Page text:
James says if we have true faith it will be shown by our actions! He says in verse 19 that if all it took was a belief in the truth that God is one then even the demons would be okay, because they believe and shudder. Although they believe, their actions and their allegiance are not inline with God’s plan. They understand truth but choose to do their own thing. We need to understand truth AND let that truth move us to action for God!

James says that we need a Faith that Works!

If our faith is not causing us to work for God we must ask ourselves, “Do I truly have faith, or do I have empty words?”

-Bill Dunn

 

The Underdogs

used by God

Moses is one of the most real people in the Bible. What I mean by this, is that in reading his interactions with God, often times, his responses are not ultra-spiritual, but rather down to earth and matter of fact. For example, when God tells him he has been chosen to free his people from Egypt, Moses tells God “nope, sorry! You’ve got the wrong guy! I don’t do public speaking, I’m shy…find someone else.” (paraphrasing Exodus 3). Moses does this time and time again throughout his story . What’s so great, is that God puts up with Moses. In fact, he made him one of the most famous people in scripture. That knowledge reassures me that God can handle whatever sass I may throw at him. That when I am angry and fed up with him, that I can be just as real as Moses was. That when I pray and talk to God, I don’t have to act like I’ve got it all together and sound super spiritual. I can just be me. God will not reject me when I doubt or complain. He may be a bit annoyed with me, but he won’t abandon me. I’ll never be too much for him. That’s the first lesson we can learn from Moses.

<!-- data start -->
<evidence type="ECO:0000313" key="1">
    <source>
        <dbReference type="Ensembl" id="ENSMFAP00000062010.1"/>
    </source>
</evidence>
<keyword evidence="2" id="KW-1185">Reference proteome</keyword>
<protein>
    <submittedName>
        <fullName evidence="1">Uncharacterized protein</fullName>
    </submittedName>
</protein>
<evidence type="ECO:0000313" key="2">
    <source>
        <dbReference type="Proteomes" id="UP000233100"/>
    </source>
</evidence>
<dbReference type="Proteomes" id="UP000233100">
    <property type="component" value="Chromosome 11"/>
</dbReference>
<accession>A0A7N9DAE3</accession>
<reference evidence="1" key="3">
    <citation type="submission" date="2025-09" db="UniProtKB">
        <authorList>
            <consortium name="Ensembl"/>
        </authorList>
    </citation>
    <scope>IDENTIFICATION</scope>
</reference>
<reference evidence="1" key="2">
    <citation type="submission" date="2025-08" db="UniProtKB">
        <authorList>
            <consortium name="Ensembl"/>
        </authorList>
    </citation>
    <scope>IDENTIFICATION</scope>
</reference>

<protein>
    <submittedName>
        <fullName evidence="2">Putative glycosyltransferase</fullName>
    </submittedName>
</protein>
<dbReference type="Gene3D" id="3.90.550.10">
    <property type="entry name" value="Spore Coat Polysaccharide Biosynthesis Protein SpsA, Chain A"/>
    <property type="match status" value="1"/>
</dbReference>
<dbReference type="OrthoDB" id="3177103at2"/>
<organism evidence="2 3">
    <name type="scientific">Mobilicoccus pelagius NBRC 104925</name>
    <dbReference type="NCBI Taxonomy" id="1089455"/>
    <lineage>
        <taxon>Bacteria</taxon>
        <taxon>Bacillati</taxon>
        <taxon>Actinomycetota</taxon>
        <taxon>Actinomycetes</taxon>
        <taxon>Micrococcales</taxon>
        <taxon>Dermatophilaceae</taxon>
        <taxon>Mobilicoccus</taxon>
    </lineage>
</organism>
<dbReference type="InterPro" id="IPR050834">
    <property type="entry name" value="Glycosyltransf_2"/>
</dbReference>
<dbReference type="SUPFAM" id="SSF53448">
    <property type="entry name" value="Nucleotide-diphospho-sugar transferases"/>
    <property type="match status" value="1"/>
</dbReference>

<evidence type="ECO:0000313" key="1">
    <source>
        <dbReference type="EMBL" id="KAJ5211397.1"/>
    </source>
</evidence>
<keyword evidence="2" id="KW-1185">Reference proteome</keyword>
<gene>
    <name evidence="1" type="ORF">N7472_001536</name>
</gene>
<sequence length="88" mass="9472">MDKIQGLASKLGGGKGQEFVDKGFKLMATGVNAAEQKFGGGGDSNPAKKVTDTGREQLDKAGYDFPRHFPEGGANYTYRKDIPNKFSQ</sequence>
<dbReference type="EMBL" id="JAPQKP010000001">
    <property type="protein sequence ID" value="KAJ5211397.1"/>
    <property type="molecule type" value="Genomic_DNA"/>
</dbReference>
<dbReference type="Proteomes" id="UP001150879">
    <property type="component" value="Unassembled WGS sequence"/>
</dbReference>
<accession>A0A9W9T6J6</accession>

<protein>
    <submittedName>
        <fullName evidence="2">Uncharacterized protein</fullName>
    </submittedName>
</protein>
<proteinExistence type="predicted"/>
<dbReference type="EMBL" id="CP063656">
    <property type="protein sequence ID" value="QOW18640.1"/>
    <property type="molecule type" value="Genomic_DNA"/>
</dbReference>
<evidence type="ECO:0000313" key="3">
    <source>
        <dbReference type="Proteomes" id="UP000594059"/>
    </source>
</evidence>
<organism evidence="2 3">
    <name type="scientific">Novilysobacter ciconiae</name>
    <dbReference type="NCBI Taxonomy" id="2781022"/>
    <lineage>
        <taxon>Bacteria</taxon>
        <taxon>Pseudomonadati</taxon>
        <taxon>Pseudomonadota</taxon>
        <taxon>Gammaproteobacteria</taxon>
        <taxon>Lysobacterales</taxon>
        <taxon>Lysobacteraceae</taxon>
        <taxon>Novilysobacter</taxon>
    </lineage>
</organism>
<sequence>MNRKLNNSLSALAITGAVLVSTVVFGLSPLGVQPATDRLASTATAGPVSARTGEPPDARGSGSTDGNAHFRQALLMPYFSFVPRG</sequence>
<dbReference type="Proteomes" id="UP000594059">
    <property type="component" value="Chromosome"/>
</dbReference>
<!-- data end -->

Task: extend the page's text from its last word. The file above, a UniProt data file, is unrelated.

The second thing that Moses teaches us is that our weakness does not limit us in our ability to serve the LORD. Several years ago, a bunch of contemporary Christian artists got together to make an album called The Story with songs designated for each major Bible story. Bart Miller, the lead singer for MercyMe sings “It Must Be You” a song for Moses. Right now, go open up a new tab in your browser and type in “It Must Be You the story” click on the first video that pops up and listen to that song.